PeeGee hydrangea: Often used as a common name for panicle hydrangea. However, “PeeGee” derives from paniculata ‘Grandiflora,’ a very old specific variety of panicle hydrangea introduced in France in the 1860s and still available today. Since “PeeGee” only refers to this variety, panicle hydrangea is a more appropriate common name.
Climbing hydrangea: The common name for Hydrangea anomala subsp. Petiolaris, a woody vine that climbs up trees, walls, or any solid structure. Native to Asia, it is grown for its attractive foliage, unique vine habit, and fragrant white flowers.
Mountain hydrangea: Relatively new to North American gardeners, mountain hydrangea (the common name for Hydrangea serrata) is much like bigleaf hydrangea (H. macrophylla) in terms of its rich pink or blue flower colors and attractive, dark green foliage. However, mountain hydrangea has better bud hardiness than bigleaf hydrangea, making it a better choice for zone 5 gardeners who often lose their hydrangea flowers to late winter cold snaps.
Examples of mountain hydrangea: Tuff Stuff™
Reblooming: Many hydrangeas have the capacity to rebloom – that is, bloom at their normal, expected time and then bloom again later in the same season. This is a recent development for bigleaf hydrangeas, though only those sold as rebloomers will actually display this capacity.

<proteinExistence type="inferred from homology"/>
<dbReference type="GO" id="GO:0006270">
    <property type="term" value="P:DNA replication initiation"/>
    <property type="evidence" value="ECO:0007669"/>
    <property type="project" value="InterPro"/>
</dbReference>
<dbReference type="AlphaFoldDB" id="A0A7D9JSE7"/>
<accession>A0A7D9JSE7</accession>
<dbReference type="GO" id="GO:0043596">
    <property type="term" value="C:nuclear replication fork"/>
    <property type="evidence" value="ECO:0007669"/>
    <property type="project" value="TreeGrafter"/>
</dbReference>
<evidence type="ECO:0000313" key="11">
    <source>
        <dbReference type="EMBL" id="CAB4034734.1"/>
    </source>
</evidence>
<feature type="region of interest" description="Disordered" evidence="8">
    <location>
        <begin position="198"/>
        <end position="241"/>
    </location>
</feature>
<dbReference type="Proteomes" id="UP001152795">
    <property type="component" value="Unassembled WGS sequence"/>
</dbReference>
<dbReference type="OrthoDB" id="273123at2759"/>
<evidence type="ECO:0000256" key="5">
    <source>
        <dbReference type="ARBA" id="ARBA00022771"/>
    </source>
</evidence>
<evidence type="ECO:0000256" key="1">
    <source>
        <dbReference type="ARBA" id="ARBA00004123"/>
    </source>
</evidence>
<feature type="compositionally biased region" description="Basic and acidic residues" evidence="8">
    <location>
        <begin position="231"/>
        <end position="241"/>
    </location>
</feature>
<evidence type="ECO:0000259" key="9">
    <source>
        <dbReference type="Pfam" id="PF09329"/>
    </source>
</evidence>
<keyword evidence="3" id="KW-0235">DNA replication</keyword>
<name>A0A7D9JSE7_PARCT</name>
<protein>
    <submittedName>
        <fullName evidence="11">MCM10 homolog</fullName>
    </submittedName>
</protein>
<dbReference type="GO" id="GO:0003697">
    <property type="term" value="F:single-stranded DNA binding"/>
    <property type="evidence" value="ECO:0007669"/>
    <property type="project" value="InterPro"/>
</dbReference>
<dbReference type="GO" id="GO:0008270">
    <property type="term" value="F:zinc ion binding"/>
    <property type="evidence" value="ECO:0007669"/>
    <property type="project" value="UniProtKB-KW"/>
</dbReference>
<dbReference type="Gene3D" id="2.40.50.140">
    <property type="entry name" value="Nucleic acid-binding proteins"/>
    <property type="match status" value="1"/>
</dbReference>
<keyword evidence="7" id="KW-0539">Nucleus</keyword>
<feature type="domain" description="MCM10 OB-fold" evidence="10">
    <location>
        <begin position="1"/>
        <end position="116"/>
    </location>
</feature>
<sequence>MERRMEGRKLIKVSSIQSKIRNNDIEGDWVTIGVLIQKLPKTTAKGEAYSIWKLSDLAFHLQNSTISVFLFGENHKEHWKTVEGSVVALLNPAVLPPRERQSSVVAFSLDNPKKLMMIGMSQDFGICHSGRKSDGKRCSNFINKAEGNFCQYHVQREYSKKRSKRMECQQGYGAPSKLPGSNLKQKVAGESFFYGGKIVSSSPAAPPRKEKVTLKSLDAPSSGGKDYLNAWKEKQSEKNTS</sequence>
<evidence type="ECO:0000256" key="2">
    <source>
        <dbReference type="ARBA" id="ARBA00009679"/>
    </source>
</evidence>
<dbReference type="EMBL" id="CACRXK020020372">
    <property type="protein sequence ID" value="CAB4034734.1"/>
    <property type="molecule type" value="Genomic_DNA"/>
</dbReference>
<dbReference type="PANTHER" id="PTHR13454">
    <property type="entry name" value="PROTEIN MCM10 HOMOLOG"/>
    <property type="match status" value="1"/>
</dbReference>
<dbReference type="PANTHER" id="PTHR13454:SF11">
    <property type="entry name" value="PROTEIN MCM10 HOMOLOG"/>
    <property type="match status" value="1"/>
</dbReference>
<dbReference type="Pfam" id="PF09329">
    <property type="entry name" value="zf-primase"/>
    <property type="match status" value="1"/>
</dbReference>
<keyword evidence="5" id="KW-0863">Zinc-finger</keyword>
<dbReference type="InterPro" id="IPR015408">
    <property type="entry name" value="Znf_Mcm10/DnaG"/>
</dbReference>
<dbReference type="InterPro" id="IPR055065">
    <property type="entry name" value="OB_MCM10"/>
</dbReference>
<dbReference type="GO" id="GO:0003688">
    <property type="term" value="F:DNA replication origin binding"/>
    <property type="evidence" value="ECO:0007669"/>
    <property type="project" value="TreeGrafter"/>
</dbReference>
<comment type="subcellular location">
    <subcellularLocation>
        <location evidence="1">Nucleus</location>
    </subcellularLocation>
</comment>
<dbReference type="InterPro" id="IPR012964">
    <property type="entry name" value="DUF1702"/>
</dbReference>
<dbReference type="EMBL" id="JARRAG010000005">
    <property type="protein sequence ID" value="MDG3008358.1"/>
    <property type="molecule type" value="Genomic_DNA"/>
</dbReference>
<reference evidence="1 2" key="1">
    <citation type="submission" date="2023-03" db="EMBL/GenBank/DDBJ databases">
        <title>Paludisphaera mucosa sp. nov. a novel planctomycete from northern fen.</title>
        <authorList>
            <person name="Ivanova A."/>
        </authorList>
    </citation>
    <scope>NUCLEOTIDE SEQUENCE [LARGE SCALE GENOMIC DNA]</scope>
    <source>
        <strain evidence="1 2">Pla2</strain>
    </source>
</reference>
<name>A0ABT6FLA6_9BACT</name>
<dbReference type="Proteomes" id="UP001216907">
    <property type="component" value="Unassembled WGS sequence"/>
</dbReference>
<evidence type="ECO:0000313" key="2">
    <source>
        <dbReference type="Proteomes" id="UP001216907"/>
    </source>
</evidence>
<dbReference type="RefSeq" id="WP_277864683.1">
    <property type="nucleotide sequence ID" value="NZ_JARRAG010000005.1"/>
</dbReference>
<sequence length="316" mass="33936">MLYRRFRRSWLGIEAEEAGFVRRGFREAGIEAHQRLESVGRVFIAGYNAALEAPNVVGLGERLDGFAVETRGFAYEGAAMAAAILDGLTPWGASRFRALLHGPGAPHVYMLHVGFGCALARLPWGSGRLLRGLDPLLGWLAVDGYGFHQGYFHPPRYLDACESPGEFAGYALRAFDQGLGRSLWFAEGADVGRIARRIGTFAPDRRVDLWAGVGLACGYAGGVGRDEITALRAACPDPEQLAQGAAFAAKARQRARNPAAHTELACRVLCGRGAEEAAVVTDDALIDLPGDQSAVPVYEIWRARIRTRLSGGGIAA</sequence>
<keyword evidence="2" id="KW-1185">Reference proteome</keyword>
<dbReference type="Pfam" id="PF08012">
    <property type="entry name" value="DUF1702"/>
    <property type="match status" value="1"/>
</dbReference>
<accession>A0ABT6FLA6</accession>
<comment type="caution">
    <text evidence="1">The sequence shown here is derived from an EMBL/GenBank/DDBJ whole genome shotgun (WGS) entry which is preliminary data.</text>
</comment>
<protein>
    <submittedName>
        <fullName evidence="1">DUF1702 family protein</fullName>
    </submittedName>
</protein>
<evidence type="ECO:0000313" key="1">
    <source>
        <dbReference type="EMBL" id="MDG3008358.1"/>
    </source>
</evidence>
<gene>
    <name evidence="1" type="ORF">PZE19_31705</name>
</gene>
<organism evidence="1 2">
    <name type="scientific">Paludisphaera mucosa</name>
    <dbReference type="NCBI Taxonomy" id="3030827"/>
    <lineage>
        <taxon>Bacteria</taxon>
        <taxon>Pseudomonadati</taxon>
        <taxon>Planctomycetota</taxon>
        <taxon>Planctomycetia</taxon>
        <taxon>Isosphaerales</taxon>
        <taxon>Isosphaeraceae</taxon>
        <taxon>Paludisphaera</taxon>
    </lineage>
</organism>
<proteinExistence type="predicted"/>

Examples of reblooming hydrangeas: Let’s Dance® series, Tuff Stuff™
Compact hydrangeas: As with other plants, compact (sometimes seen as dwarf) hydrangeas are smaller versions of their bigger kin. Because they stay small, there is no temptation or need to prune them, eliminating the pruning errors that so often complicate hydrangeas.
Examples of compact hydrangeas: Bobo™, Little Lime®, Cityline™ series
Lacecap: Lacecap refers to the arrangement of florets that comprise the hydrangea flower (inflorescence). In lacecap hydrangeas, the smaller, pollen-bearing fertile florets are most numerous; they are surrounded by an outer ring of the showy sterile florets. Lacecap flowers tend to be flat and loosely packed; they look light and airy. Lacecap flowers can appear on any species of hydrangea.
Examples of lacecap hydrangeas: Tuff Stuff™